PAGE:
25. A descent controller for lowering a load along a rope from an elevated position to a relatively lower position, said controller including a friction cylinder of a length adapted to receive a plurality of turns of rope wrapped therearound,said cylinder having an upper end and a lower end, top and bottom end plates attached respectively adjacent the upper end and spaced from the lower end of said cylinder, said end plates both having a portion thereof overhanging the cylinder and definingradial slots sized to loosely receive the rope, a portion of said friction cylinder extending below said lower end plate and defining an upwardly narrowing tapered slot diametrically therethrough adapted to receive the rope, said tapered slot defining anenlarged entryway adapted to freely admit the rope and tapering from said entryway to a relatively constricted end of a width sufficient for gripping the rope, a control ring slidably mounted on said cylinder below said bottom end plate and defining aradial aperture therethrough adapted to loosely receive said rope as it exits from said tapered slot, a spring biasing said ring upwardly along said friction cylinder for wedging said rope in said tapered slot, said control ring being slidable along saidfriction cylinder away from said bottom end plate for releasing said rope from the narrow end of said tapered slot, and means on the lower end of said friction cylinder below said tapered slot for engagement with a load support whereby said descentcontroller supports a load on said rope and upon sliding movement of said control ring provides for a controlled descent of said supported load along said rope.

26. A descent controller as defined in claim 25 further comprising a gripping sleeve secured to said control ring for use in sliding said control ring along said friction cylinder.

27. A descent controller as defined in claim 26 wherein said gripping sleeve includes a roughened exterior surface.

28. A descent controller as defined in claim 26 wherein said gripping sleeve defines a housing enclosing said friction cylinder and the rope wrapped therearound.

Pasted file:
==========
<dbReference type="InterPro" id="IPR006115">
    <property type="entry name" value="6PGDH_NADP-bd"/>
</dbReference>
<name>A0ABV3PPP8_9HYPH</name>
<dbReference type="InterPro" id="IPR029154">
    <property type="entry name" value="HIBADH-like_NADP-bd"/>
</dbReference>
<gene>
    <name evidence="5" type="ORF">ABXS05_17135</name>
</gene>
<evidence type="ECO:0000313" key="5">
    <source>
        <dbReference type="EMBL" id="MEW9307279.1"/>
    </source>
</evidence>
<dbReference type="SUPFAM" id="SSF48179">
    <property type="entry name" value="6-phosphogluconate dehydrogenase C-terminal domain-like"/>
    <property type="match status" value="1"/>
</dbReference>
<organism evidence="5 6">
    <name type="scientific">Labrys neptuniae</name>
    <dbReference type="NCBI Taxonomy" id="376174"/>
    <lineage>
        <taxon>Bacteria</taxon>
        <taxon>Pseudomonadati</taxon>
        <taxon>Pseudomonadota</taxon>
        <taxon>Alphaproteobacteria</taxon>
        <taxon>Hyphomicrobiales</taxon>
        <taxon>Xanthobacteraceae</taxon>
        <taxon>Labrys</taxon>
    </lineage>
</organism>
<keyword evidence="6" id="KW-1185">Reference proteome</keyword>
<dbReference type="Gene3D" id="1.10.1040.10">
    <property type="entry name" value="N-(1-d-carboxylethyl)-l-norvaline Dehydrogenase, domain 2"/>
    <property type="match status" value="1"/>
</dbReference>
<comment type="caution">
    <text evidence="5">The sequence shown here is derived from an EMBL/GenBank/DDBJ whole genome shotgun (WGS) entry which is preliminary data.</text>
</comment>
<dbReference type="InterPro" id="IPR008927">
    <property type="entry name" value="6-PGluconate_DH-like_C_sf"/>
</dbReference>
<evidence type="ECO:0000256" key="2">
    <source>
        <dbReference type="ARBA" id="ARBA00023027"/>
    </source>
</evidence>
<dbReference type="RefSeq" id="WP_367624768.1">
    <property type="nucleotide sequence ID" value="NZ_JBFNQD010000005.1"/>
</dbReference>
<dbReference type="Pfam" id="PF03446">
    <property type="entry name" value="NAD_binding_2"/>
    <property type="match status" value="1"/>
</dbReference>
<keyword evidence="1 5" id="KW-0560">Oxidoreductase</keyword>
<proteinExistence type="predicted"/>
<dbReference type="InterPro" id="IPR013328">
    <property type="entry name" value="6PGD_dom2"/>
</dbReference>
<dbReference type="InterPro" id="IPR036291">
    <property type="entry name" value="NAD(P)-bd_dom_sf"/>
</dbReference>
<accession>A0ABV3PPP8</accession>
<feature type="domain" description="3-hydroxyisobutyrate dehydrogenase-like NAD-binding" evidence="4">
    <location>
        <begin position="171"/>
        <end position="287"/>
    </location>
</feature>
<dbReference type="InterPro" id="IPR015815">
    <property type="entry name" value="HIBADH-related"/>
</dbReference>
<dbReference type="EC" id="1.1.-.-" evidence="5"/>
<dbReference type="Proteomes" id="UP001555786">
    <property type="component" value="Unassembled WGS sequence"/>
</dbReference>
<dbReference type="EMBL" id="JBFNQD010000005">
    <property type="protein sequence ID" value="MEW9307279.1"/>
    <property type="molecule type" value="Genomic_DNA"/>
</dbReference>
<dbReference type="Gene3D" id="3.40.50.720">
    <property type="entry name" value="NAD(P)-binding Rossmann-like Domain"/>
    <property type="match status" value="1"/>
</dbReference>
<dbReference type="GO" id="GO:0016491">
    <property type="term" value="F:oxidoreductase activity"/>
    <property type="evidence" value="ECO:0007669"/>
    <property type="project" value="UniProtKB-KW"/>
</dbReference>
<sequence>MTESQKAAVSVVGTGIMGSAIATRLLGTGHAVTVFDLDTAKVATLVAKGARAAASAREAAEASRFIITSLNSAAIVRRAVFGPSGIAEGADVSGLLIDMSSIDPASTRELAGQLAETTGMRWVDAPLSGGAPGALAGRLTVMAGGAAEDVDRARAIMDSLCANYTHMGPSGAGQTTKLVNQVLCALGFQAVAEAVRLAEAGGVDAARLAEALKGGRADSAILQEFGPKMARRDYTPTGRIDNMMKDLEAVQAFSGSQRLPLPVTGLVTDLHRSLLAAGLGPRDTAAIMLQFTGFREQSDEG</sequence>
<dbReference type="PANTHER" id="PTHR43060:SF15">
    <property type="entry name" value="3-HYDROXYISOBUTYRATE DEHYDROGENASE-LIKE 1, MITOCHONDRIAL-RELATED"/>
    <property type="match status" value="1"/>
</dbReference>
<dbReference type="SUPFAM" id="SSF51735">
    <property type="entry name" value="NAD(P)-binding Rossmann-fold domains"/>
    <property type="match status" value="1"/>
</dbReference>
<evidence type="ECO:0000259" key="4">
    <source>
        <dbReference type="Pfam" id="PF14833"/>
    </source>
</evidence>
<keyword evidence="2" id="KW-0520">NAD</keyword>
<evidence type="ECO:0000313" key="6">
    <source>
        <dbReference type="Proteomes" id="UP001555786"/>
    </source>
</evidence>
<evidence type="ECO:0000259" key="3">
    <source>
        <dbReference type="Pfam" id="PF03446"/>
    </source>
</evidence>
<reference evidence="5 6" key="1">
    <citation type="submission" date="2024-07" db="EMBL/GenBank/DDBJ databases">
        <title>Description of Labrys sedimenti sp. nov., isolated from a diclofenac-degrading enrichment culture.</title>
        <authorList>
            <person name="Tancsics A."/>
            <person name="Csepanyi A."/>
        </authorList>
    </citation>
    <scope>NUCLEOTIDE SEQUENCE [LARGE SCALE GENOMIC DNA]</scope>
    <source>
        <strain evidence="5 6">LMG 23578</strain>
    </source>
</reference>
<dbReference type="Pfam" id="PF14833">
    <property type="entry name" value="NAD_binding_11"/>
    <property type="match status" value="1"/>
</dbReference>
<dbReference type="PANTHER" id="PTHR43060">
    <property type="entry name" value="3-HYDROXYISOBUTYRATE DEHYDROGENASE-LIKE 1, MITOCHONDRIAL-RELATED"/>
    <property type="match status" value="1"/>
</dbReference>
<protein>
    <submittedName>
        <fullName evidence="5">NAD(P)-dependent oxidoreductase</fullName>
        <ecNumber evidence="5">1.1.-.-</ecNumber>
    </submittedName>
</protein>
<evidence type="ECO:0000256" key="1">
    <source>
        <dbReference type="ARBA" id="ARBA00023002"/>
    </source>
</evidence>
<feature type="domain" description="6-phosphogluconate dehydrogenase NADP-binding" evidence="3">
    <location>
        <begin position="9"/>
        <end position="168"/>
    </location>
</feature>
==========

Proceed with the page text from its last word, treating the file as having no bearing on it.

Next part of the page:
29. A descent controller as defined in claim 26 wherein said gripping sleeve is releasably secured to said control ring, and further includes a longitudinally extending slot therein of a width for receiving said rope.

30. A descent controller as defined in claim 25 wherein said friction cylinder defines a radial slot opening into said tapered slot and sized to loosely receive said rope.

31. A descent controller as defined in claim 30 wherein said control ring defines an axially extending slot opening into said radial aperture and sized to loosely receive said rope whereby said rope can be released from or inserted into saidaperture.

32. A descent controller as defined in claim 31 further comprising a gripping sleeve secured to said control ring for use in sliding said control ring along said friction cylinder.

33. A descent controller as defined in claim 32 wherein said gripping sleeve defines a housing enclosing said friction cylinder and the rope wrapped therearound.

34. A descent controller as defined in claim 33 wherein said gripping sleeve is releasably secured to said control ring, and further includes a longitudinally extending slot therein of a width for receiving said rope.

35. A descent controller for lowering a load along a rope from an elevated position to a relatively lower position, said controller including a friction cylinder of a length adapted to receive a plurality of turns of rope wrapped therearound,said cylinder having an upper end and a lower end, top and bottom end plates attached respectively adjacent the upper end and spaced from the lower end of said cylinder, said end plates both having a portion thereof overhanging the cylinder and definingradial slots sized to loosely receive the rope, a portion of said friction cylinder extending below said lower end plate and defining means for releasably gripping said rope, means slidably mounted on said cylinder below said bottom end plate forpositioning said rope with respect to said gripping means, means secured to said rope positioning means for sliding said rope positioning means along said friction cylinder to release or engage said rope with said gripping means, and means on the lowerend of said friction cylinder for engagement with a load support whereby said descent controller supports a load on said rope and upon sliding movement of said slidably mounted rope positioning means provides for a controlled descent of said supportedload along said rope.